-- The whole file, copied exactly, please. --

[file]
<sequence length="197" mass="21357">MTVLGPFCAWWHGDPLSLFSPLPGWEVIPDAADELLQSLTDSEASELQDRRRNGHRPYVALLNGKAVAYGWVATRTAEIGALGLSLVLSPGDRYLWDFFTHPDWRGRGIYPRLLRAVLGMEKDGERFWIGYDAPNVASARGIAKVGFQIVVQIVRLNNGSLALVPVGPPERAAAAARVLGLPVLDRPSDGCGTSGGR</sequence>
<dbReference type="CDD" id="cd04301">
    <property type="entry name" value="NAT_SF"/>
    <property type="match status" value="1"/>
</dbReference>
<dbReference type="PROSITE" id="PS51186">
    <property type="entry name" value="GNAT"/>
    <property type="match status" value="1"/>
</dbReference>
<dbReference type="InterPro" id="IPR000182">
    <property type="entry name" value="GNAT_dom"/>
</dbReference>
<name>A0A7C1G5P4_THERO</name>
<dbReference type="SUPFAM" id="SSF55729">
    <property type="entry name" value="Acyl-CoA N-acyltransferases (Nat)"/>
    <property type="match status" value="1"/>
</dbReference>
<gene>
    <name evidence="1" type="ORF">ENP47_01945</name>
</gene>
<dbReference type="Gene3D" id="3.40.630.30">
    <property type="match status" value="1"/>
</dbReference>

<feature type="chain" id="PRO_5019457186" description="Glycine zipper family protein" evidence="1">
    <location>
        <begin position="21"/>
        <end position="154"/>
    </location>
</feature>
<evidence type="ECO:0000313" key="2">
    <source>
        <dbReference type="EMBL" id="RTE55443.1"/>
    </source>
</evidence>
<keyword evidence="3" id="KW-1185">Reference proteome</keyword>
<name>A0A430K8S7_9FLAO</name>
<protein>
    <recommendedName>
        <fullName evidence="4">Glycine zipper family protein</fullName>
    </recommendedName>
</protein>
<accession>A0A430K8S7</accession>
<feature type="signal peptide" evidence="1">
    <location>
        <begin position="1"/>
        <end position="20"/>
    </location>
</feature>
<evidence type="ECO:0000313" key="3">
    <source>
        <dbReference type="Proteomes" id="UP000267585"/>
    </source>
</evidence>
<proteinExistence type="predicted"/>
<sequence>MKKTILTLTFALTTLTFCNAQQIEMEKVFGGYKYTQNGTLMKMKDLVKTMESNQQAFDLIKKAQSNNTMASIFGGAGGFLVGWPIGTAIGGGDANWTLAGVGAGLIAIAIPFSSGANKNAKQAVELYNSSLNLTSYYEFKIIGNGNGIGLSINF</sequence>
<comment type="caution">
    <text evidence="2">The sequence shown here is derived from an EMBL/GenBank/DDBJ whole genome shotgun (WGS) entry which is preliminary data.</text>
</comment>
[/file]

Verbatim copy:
<sequence length="197" mass="21357">MTVLGPFCAWWHGDPLSLFSPLPGWEVIPDAADELLQSLTDSEASELQDRRRNGHRPYVALLNGKAVAYGWVATRTAEIGALGLSLVLSPGDRYLWDFFTHPDWRGRGIYPRLLRAVLGMEKDGERFWIGYDAPNVASARGIAKVGFQIVVQIVRLNNGSLALVPVGPPERAAAAARVLGLPVLDRPSDGCGTSGGR</sequence>
<dbReference type="CDD" id="cd04301">
    <property type="entry name" value="NAT_SF"/>
    <property type="match status" value="1"/>
</dbReference>
<dbReference type="PROSITE" id="PS51186">
    <property type="entry name" value="GNAT"/>
    <property type="match status" value="1"/>
</dbReference>
<dbReference type="InterPro" id="IPR000182">
    <property type="entry name" value="GNAT_dom"/>
</dbReference>
<name>A0A7C1G5P4_THERO</name>
<dbReference type="SUPFAM" id="SSF55729">
    <property type="entry name" value="Acyl-CoA N-acyltransferases (Nat)"/>
    <property type="match status" value="1"/>
</dbReference>
<gene>
    <name evidence="1" type="ORF">ENP47_01945</name>
</gene>
<dbReference type="Gene3D" id="3.40.630.30">
    <property type="match status" value="1"/>
</dbReference>

<feature type="chain" id="PRO_5019457186" description="Glycine zipper family protein" evidence="1">
    <location>
        <begin position="21"/>
        <end position="154"/>
    </location>
</feature>
<evidence type="ECO:0000313" key="2">
    <source>
        <dbReference type="EMBL" id="RTE55443.1"/>
    </source>
</evidence>
<keyword evidence="3" id="KW-1185">Reference proteome</keyword>
<name>A0A430K8S7_9FLAO</name>
<protein>
    <recommendedName>
        <fullName evidence="4">Glycine zipper family protein</fullName>
    </recommendedName>
</protein>
<accession>A0A430K8S7</accession>
<feature type="signal peptide" evidence="1">
    <location>
        <begin position="1"/>
        <end position="20"/>
    </location>
</feature>
<evidence type="ECO:0000313" key="3">
    <source>
        <dbReference type="Proteomes" id="UP000267585"/>
    </source>
</evidence>
<proteinExistence type="predicted"/>
<sequence>MKKTILTLTFALTTLTFCNAQQIEMEKVFGGYKYTQNGTLMKMKDLVKTMESNQQAFDLIKKAQSNNTMASIFGGAGGFLVGWPIGTAIGGGDANWTLAGVGAGLIAIAIPFSSGANKNAKQAVELYNSSLNLTSYYEFKIIGNGNGIGLSINF</sequence>
<comment type="caution">
    <text evidence="2">The sequence shown here is derived from an EMBL/GenBank/DDBJ whole genome shotgun (WGS) entry which is preliminary data.</text>
</comment>